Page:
March 10, 2008

Green, the color of Lent, coming soon to a RC Church near you!

About five weeks ago, Robbo did a post noting some silly program in the Episcopal Church encouraging people to think about things like their "carbon footprint" and whatnot for Lent, which served as a marvelous jumping off point for some of our more shall we say less nuanced commentators to go into full overdrive spittle flecking "Episcopals are Apostates" mode.

Here was the keygraph:

(I wonder does anybody go to Confession with a laundry list of the number of times they've forgotten to turn off a lamp, used plastic bags or failed to separate their paper and glass recycling?)

The answer? You will have to now!

Recycle or go to Hell, warns Vatican
By Malcolm Moore in Rome
Last Updated: 12:01am GMT 10/03/2008

Failing to recycle plastic bags could find you spending eternity in Hell, the Vatican said after drawing up a list of seven deadly sins for our times.

The seven, which include polluting the environment, were announced by Monsignor Gianfranco Girotti, a close ally of the Pope and the head of the Apostolic Penitentiary, one of the Roman Curia's main court.

Polluting the environment by failing to recycle is one of the new seven deadly sins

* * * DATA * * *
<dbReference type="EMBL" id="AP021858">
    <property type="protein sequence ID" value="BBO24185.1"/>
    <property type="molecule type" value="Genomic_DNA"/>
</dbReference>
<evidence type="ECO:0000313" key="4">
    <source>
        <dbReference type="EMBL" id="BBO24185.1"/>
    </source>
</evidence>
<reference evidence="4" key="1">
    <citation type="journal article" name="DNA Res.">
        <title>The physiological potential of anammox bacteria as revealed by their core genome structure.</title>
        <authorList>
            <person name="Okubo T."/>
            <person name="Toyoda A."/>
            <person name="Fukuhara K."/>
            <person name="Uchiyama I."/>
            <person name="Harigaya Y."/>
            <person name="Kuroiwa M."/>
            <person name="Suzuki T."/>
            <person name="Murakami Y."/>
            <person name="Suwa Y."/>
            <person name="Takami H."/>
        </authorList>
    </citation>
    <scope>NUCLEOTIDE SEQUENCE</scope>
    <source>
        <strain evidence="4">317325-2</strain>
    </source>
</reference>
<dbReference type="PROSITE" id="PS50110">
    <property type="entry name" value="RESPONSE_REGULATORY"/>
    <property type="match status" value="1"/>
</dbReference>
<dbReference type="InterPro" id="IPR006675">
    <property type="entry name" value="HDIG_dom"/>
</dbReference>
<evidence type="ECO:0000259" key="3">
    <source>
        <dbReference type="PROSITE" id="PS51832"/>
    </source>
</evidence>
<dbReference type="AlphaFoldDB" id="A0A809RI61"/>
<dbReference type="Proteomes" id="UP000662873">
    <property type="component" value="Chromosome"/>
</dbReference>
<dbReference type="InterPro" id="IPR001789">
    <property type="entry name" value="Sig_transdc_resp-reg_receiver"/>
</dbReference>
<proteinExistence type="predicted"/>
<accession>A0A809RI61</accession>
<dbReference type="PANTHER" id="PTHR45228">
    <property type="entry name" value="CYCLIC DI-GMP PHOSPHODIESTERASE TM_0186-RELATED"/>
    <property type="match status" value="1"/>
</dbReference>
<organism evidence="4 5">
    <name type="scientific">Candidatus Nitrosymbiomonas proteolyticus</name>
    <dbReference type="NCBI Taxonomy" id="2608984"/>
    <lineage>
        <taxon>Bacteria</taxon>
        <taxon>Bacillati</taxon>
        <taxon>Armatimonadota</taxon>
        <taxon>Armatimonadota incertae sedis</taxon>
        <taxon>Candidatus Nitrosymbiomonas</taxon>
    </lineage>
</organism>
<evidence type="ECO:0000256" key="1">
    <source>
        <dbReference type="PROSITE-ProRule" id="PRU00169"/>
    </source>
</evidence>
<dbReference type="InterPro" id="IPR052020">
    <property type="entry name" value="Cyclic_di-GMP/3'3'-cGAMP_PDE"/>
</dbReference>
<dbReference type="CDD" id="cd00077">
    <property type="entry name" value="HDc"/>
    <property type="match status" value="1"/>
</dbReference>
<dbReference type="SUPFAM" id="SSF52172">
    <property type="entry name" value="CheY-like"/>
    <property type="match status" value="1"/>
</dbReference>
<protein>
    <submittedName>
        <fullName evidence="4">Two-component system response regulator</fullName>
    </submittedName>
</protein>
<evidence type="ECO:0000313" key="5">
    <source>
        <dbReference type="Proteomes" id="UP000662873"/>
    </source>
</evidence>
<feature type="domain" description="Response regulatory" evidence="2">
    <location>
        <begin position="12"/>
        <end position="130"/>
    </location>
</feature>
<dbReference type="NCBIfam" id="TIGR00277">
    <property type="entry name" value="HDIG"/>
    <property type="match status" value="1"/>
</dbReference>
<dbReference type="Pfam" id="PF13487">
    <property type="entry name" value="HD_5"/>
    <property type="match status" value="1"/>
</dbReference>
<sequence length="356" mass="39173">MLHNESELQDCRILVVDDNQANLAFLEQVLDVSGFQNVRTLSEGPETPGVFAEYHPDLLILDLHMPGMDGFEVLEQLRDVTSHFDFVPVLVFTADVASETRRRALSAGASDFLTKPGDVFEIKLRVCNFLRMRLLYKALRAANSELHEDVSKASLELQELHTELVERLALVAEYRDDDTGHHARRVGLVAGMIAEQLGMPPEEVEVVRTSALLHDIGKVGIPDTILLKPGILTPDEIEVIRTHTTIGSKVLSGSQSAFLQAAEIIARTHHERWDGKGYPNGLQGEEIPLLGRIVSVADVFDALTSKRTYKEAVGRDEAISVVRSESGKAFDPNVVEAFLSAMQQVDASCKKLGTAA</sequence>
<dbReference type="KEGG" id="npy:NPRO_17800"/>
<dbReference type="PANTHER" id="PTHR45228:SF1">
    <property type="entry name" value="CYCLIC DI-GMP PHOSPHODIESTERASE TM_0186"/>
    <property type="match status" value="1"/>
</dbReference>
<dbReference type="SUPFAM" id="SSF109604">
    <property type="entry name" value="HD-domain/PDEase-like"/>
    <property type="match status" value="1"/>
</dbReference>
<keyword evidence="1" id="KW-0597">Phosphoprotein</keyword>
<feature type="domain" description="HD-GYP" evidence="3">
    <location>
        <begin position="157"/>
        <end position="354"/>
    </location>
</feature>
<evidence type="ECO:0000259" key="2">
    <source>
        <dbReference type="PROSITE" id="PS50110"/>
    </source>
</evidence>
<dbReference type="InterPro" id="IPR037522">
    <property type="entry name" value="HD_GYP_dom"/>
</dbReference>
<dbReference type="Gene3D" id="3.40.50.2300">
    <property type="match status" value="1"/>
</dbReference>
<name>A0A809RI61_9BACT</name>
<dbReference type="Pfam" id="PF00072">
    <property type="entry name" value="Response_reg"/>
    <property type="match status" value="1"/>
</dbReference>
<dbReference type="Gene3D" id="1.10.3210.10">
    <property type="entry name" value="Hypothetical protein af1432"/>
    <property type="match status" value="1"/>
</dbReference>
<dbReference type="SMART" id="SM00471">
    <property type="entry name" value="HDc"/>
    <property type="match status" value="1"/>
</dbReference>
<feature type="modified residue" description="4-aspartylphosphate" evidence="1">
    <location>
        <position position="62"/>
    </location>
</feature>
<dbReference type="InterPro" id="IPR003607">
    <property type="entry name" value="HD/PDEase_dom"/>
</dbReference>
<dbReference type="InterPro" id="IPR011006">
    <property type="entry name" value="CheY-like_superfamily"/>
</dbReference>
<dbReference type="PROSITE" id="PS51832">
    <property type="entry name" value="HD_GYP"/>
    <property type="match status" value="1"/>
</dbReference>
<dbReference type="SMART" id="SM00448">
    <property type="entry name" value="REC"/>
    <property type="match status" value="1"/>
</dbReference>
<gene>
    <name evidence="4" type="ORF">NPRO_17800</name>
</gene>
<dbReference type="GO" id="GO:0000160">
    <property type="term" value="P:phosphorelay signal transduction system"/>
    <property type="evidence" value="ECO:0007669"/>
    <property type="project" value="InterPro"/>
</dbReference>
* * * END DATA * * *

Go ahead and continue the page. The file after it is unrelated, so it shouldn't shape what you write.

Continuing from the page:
The "sins of yesteryear" - sloth, envy, gluttony, greed, lust, wrath and pride - have a "rather individualistic dimension", he told the Osservatore Romano, the official Vatican newspaper.

The new seven deadly, or mortal, sins are designed to make worshippers realise that their vices have an effect on others as well.

"The sins of today have a social resonance as well as an individual one," said Mgr Girotti. "In effect, it is more important than ever to pay attention to your sins."

According to Roman Catholic doctrine, mortal sins are a "grave violation of God's law" and bring about "eternal death" if unrepented by the act of confession.

They are far more serious than venial sins, which impede a soul's progress in the exercise of virtue and moral good.

Mgr Girotti said genetic modification, carrying out experiments on humans, polluting the environment, causing social injustice, causing poverty, becoming obscenely wealthy and taking drugs were all mortal sins.